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Distributed State Estimation

Presenter : “Dr. A.P. Sakis Meliopoulos”  Georgia Power Distinguished Professor,  Georgia Institute of  Technology


The SuperCalibrator concept was introduced to take advantage of the characteristics of GPSsynchronized equipment (PMUs). Specifically, GPS-synchronized equipment has the capacity to provide precise phase measurements (to 0.01 degrees accuracy) and relatively good quality magnitude measurements (up to 0.1% accuracy). However in a practical environment this precision is not achieved for a variety of reasons, such as errors from instrumentation, system unbalanced conditions, etc. The SuperCalibrator concept is based on a statistical estimation process that fits GPS-synchronized measurements and all other available standard data into a three-phase, breaker-oriented, instrumentation inclusive model. This concept has been extended to provide a decentralized state estimator for power systems. The decentralized state estimator operates on substation data. The resulting substation state estimate is globally valid as long as there is a valid GPS-synchronized measurement at the substation. The presentation describes the SuperCalibartor methodology. Presently the concept is implemented on five substations. Numerical experiments with these systems illustrate the superiority of this approach. The presentation also describes preliminary implementation and performance issues. The implications of the overall approach are substantial.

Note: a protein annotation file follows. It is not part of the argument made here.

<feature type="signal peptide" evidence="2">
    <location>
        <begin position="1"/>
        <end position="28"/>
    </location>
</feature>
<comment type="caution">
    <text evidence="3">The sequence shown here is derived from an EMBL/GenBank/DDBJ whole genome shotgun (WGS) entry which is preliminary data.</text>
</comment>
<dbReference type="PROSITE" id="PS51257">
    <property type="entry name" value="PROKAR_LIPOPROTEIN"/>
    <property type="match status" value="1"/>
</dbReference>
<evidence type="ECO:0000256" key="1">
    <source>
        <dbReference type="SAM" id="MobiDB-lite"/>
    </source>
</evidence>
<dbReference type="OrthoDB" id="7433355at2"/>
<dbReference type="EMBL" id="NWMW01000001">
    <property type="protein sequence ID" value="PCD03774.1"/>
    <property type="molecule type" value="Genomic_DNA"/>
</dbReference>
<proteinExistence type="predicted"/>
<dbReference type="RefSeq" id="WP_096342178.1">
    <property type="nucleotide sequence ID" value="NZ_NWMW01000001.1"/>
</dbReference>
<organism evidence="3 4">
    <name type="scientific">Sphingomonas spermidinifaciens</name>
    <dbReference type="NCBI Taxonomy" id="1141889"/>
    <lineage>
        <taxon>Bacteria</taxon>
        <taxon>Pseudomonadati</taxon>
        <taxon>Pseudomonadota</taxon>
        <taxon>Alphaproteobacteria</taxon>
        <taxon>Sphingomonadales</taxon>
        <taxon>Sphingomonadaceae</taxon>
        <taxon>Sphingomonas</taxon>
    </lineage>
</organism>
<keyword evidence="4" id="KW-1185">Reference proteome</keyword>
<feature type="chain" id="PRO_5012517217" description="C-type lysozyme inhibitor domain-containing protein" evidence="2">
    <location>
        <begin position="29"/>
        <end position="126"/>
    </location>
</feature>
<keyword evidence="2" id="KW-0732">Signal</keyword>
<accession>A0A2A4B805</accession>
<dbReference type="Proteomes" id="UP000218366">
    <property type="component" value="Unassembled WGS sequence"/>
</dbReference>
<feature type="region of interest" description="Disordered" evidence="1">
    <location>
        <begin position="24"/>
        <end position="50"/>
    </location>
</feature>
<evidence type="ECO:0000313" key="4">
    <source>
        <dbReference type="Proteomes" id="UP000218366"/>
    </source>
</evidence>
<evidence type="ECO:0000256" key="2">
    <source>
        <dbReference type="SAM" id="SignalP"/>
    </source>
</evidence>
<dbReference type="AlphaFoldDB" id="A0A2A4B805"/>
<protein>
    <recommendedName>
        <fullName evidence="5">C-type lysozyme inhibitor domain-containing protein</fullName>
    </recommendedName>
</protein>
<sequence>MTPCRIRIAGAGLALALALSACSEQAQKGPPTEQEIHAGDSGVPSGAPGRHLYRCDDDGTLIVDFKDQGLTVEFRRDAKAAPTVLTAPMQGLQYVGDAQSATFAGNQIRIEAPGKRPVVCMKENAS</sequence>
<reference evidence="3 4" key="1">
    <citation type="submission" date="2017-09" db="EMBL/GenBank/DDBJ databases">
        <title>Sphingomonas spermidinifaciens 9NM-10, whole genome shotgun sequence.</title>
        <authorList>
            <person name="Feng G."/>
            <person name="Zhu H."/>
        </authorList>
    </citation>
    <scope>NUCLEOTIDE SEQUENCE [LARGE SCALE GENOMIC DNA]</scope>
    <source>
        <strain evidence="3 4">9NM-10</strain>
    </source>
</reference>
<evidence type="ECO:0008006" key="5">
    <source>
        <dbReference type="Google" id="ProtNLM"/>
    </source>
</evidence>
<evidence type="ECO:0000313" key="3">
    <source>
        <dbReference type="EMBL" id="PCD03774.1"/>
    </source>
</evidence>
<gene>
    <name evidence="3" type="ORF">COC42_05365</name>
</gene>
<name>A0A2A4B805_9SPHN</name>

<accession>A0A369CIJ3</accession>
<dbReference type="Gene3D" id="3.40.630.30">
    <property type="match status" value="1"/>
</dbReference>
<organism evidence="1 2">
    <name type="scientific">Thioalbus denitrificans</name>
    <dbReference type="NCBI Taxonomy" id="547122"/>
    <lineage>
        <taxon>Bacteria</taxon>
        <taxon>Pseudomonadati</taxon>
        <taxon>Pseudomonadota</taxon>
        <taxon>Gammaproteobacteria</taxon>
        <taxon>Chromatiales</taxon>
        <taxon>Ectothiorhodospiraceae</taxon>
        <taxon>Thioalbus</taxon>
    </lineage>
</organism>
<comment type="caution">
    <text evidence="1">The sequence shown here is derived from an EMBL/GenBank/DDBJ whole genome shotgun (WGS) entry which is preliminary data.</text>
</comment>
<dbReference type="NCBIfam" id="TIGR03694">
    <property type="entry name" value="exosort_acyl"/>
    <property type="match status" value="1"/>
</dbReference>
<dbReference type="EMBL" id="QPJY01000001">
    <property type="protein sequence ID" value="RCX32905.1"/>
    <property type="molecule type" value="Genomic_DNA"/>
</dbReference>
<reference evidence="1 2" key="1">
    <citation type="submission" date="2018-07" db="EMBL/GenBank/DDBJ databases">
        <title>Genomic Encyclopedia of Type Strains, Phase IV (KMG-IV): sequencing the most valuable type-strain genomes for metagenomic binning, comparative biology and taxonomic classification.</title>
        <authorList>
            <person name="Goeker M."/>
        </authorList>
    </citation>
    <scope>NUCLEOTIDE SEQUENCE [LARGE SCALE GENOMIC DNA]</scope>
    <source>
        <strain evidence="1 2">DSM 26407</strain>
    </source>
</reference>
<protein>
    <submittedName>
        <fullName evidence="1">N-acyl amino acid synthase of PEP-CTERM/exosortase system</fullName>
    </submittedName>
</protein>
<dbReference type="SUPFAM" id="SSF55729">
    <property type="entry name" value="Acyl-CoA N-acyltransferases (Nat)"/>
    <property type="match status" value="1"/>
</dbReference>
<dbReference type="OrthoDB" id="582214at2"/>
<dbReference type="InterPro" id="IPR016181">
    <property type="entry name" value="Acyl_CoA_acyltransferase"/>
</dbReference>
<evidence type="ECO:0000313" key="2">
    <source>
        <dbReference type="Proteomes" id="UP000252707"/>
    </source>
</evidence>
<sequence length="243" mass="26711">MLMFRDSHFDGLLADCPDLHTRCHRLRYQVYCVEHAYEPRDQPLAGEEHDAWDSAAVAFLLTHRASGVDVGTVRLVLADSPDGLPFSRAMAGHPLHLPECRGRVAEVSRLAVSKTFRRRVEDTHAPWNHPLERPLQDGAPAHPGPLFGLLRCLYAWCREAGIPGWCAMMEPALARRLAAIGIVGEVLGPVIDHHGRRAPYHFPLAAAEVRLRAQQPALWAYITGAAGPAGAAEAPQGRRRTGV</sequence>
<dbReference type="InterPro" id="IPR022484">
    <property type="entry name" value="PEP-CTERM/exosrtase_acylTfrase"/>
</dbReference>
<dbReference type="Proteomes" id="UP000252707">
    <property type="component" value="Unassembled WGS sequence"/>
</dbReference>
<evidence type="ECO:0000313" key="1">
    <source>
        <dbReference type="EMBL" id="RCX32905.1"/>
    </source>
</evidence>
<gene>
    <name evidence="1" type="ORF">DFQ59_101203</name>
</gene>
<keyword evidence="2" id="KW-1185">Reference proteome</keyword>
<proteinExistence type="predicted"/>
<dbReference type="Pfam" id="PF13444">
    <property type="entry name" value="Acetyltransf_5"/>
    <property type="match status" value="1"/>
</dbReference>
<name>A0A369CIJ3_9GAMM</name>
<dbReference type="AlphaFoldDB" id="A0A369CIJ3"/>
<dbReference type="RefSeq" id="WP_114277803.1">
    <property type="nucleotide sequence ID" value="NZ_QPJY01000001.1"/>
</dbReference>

Prof. A. P. Sakis Meliopoulos was born in Katerini, Greece, in 1949. He received the M.E. and E.E. diploma from the National Technical University of Athens, Greece, in 1972, and the M.S.E.E. and Ph.D. degrees from the Georgia Institute of Technology, Atlanta, GA, in 1974 and 1976, respectively. 
Currently, he is a Professor with the Faculty of Electrical Engineering at the Georgia Institute of Technology, where he has been since 1976. He was with Western Electric, Atlanta, GA, in 1971. He is active in teaching and research in the general areas of modeling, analysis, and control of power systems. He has made significant contributions to power system grounding, harmonics, and reliability assessment. He holds 3 patents; he has published two books, a chapter in the Standard Handbook for Electrical Engineers and over 200 technical papers.
Prof. Meliopoulos is an IEEE Fellow, member of the Hellenic Society of Professional Engineers and member of Sigma Xi.  He has received a number of awards, including the 2005 IEEE Richard H. Kaufmann Award, “For contributions to power system grounding design and testing procedures”, the Sigma Xi Young Faculty award (1981), the outstanding Continuing Education Award, Georgia Institute of Technology (2002), and three of his papers have received the best paper award (IEEE-PES-SC-1984, IEEE-PES-EC-1987, and IEEE-CSS-HICSS 2002).


Prof. Meliopoulos was named Georgia Power Distinguished Professor in 2006.